In September 2010, VLA Ashley Connell and I nervously waited as prison guards searched us before letting us into the Centro de Rehabilitación Social de Varones de Quito #2, one of Quito’s three men’s prisons. We had no idea what to expect once inside. Prior to this visit, Ashley and I corresponded with the Director of the men’s prison and obtained permission to organize an upcoming Know Your Rights workshop to inform refugees and asylum seekers of their rights and how to assert them.
After speaking with the Director and several inmates who were in charge of the prison’s common area, we arranged to return the following week to present our very first workshop, in English and Spanish so as to reach the broadest audience possible. It was much larger than anticipated and approximately 80 inmates crowded into the room. Some were eager to hear our presentation and learn about their rights, others just bored and curious to see what these two “gringas” could possibly have to say. Asylum Access Ecuador has since expanded its work into all three of the men’s prisons, reaching approximately 230 inmates in our workshops. Of these participants, we have provided direct client services to approximately 90 people.
Since that first Know Your Rights workshop, the project has grown exponentially. At times it has been extremely difficult to manage the case load in the prisons, as well as manage the inmates during our weekly visits, since so many people are in need of services. Most of the prison directors have surprisingly offered us a warm welcome to work in the prisons, but some of the prison directors have also changed, which means beginning the process and forming relationships with the new directors all over again. Unfortunately, the Ecuadorian government has recently decided, as a matter of policy, to blanket deny every refugee applicant with a criminal history in Ecuador, as well as revoke the visas of all previously recognized refugees, in violation of the 1951 Convention. This recent change has forced Asylum Access Ecuador to reevaluate the program and consult with UNHCR to address this unlawful policy change.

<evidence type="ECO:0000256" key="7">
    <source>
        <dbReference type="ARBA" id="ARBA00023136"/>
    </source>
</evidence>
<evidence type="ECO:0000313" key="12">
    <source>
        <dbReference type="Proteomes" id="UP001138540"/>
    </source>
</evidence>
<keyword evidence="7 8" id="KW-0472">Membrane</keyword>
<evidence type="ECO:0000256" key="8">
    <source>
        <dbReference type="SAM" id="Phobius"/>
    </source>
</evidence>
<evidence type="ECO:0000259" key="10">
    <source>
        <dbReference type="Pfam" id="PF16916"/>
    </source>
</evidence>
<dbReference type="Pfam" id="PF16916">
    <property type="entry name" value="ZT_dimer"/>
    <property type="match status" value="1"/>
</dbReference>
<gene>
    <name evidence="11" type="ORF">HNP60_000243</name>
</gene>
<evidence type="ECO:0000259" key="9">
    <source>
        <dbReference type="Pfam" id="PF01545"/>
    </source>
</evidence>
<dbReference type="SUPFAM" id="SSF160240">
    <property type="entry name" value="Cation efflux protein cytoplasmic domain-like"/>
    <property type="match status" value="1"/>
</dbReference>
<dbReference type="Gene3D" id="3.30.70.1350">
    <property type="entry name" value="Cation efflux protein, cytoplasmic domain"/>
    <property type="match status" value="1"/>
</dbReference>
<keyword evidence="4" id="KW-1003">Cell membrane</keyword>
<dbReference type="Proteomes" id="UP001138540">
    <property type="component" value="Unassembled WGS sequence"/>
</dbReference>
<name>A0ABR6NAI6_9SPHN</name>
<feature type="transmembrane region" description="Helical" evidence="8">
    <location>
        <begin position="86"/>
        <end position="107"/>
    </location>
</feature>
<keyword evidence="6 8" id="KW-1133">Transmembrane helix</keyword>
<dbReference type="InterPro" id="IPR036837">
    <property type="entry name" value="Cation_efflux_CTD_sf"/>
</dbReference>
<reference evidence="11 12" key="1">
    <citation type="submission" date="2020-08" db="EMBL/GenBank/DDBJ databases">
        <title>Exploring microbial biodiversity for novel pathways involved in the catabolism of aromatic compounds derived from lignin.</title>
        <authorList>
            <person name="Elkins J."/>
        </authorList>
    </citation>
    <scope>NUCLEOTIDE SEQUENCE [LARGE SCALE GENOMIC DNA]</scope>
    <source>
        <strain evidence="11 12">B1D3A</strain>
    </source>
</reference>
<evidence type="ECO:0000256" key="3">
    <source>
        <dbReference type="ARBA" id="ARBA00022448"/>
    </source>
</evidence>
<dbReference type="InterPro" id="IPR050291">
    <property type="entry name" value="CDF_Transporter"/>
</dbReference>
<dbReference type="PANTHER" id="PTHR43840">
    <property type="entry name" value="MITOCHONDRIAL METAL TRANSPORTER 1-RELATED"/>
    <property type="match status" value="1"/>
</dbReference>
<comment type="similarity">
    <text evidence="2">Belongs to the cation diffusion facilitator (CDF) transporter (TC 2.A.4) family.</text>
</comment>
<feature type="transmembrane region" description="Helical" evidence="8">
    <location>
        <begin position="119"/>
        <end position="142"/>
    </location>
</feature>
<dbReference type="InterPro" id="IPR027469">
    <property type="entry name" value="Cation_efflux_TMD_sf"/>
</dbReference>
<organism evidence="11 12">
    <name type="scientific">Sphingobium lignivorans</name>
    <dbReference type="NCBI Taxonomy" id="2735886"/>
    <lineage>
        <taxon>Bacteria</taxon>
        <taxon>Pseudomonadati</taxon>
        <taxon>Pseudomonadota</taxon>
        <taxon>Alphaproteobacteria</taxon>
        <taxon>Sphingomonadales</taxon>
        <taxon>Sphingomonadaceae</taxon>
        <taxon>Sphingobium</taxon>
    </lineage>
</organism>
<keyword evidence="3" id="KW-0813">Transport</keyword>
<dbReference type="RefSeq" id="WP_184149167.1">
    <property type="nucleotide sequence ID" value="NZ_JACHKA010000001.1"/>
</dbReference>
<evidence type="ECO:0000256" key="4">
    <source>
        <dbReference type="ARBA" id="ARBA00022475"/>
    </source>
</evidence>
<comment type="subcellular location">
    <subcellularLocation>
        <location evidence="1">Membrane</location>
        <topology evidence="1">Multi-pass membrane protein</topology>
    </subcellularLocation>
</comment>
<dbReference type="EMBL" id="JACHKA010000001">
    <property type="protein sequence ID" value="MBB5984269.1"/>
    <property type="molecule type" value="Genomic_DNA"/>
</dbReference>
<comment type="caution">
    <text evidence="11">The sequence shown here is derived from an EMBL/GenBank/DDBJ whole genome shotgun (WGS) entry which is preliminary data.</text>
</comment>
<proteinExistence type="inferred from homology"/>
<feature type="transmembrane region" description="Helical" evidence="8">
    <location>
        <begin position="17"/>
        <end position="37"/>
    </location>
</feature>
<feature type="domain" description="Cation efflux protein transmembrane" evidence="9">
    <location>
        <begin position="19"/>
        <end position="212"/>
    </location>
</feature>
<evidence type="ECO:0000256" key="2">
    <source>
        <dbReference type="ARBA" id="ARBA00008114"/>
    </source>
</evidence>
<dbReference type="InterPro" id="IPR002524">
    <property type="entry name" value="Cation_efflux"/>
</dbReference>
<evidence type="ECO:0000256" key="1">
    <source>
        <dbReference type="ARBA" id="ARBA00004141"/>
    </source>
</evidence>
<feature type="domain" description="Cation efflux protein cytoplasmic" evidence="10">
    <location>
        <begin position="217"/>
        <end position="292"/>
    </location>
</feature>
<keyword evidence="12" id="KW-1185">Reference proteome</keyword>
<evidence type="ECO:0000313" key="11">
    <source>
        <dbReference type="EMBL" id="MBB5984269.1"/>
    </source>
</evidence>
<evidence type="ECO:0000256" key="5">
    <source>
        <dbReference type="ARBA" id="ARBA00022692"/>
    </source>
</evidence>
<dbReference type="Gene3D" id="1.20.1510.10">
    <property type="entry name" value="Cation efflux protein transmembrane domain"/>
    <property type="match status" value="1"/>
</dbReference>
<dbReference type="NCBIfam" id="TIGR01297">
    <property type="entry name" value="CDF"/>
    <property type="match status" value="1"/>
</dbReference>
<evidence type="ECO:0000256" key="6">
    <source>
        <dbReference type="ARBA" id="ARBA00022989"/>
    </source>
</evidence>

Despite these challenges, the prison project has been extremely rewarding on a personal level. Many of our clients are already recognized refugees, others are in the process of applying for refugee status and others are applying for the very first time. Some of their stories are heartbreaking, and they are so appreciative to see us every week, even if just to see a familiar face.
Our greatest success story comes from a West African client who approached me after our very first presentation. John was convicted of using a false passport and arrested at the airport in Quito. He told the police that he fled his country because he suffered serious political persecution, explaining that he had been arrested and tortured by the government and his family had been massacred. While he should have been interviewed by the Refugee Office at that moment, or referred to UNHCR, instead John remained in pre-trial detention and was eventually convicted and sentenced to one year in prison. He approached me 8 months into his sentence. As a result of our intervention, John was granted refugee status soon after. Weeks later, we also won a Habeas Corpus action in which we argued that his detention was illegal because the 1951 Refugee Convention and Ecuadorian Constitutional law forbid the State from imposing criminal sanctions on refugee applicants who enter the country illegally (for instance, with a false passport) or remain there without documentation. Asylum Access Ecuador is still pursuing reparations for John in the Constitutional Court. We have also recently discovered two other inmates who had been detained for the same reason.
After nearly a year of weekly prison visits, there is still much work to be done. But through the work of Asylum Access Ecuador, dozens of refugees have gained access to the Refugee Office and now have the opportunity to assert their rights.
By Asylum Access Ecuador VLA and Loyola Law School Public Interest Fellow Jenna Gilbert
Published August 2011